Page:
Last April, Rachel Shteir, a Chicago journalist and DePaul University professor writing in the New York Times Sunday Book Review, penned an essay hinting that the Windy City was on the road to Detroit. With $34 billion in debt, the nation’s second-highest murder rate, the second-highest combined sales tax, as well as the ninth-highest metro foreclosure rate in the country, Shteir wrote that “as the catastrophes pile up” Chicago could be the next major city driven into bankruptcy by poor leadership.
Reaction to Shteir’s essay was swift and biting.
Chicago Democratic Mayor Rahm Emanuel — who never lets a crisis go to waste — rejected Shteir’s Detroit comparison, arguing that, unlike the Motor City, which was fatally dependent on the auto industry, Chicago has a more diverse economy.
Moody’s Investment Services disagrees with Mayor Emanuel.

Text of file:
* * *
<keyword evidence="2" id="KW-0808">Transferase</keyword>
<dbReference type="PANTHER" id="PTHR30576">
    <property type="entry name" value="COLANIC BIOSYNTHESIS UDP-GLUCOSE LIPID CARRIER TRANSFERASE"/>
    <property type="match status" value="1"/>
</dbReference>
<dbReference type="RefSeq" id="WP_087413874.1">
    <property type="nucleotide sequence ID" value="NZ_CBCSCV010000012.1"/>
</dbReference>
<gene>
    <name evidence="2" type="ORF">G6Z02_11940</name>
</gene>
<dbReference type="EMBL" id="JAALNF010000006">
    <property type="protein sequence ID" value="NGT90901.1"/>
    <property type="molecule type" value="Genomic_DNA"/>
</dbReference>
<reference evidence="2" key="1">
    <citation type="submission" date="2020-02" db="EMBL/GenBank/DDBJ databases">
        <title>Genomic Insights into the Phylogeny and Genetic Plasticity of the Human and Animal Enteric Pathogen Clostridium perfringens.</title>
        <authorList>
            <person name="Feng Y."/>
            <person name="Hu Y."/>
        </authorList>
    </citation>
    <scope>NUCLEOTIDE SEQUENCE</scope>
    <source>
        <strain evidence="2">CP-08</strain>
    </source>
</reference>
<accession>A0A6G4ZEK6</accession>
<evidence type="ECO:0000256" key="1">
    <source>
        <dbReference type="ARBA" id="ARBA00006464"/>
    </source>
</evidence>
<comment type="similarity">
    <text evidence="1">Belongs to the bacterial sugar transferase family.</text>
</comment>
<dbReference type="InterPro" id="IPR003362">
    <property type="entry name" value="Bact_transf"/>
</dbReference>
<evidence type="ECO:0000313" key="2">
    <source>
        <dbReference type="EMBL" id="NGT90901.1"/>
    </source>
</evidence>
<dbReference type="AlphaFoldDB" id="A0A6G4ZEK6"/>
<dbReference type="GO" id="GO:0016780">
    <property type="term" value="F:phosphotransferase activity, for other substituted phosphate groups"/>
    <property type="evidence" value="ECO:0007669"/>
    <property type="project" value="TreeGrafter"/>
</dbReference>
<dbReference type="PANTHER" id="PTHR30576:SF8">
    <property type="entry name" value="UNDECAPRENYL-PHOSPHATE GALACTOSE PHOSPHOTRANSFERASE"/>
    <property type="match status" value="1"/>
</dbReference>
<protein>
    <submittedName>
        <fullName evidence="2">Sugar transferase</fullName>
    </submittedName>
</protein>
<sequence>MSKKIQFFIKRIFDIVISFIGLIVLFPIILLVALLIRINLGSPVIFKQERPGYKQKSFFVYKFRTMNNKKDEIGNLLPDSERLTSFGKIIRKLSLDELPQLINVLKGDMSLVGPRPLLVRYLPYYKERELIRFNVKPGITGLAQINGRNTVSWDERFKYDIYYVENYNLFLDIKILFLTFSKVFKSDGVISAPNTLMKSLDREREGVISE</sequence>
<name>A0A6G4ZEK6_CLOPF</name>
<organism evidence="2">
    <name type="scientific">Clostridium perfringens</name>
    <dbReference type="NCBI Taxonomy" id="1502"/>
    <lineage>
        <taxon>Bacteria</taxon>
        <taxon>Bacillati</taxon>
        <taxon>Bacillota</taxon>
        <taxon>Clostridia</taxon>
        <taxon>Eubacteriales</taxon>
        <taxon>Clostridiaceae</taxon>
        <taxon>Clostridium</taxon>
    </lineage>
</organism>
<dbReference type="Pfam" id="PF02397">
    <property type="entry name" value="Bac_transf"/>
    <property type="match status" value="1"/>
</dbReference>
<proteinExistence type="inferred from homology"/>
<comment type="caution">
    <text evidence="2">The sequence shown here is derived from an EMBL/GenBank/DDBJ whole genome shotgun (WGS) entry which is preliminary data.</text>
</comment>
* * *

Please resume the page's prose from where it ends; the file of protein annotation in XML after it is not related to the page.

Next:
Last week, Moody’s whacked Chicago with a triple credit downgrade, fearing the city’s growing and unsustainable spending and debt obligations could harm the city’s financial outlook.
All told, according to a blistering Chicago Tribuneeditorial titled “Chicago is on the Road to Detroit,” the newspaper wrote: “Mayor Rahm Emanuel’s government owes $13.9 billion in general obligations bond debt, plus $19.5 billion in unfunded pension obligations. Add in Chicago Public Schools and City Hall’s other ‘sister agencies’ and you’re talking billions more in debts that Chicago taxpayers owe.”
Shteir says a “dysfunctional system is threatening the city’s well-being.” She claims that “The real culprits include Chicago’s anemic economy, the crippling legacy of machine politics, the uncompromising unions and the handful of dynasties running the city.”
Shteir and other critics say Chicago is on a slow slide toward a municipal bankruptcy, much like Detroit’s recent bankruptcy, which to date is the largest of its kind.
“Chicago is not Detroit, not yet,” writes Shteir. “But the city is trapped by its location, its past, and what philosophers would have called its facticity — its limitations, given the circumstances. Boosterism has been perfected here because reality is too painful to look at. Poor Chicago, indeed.”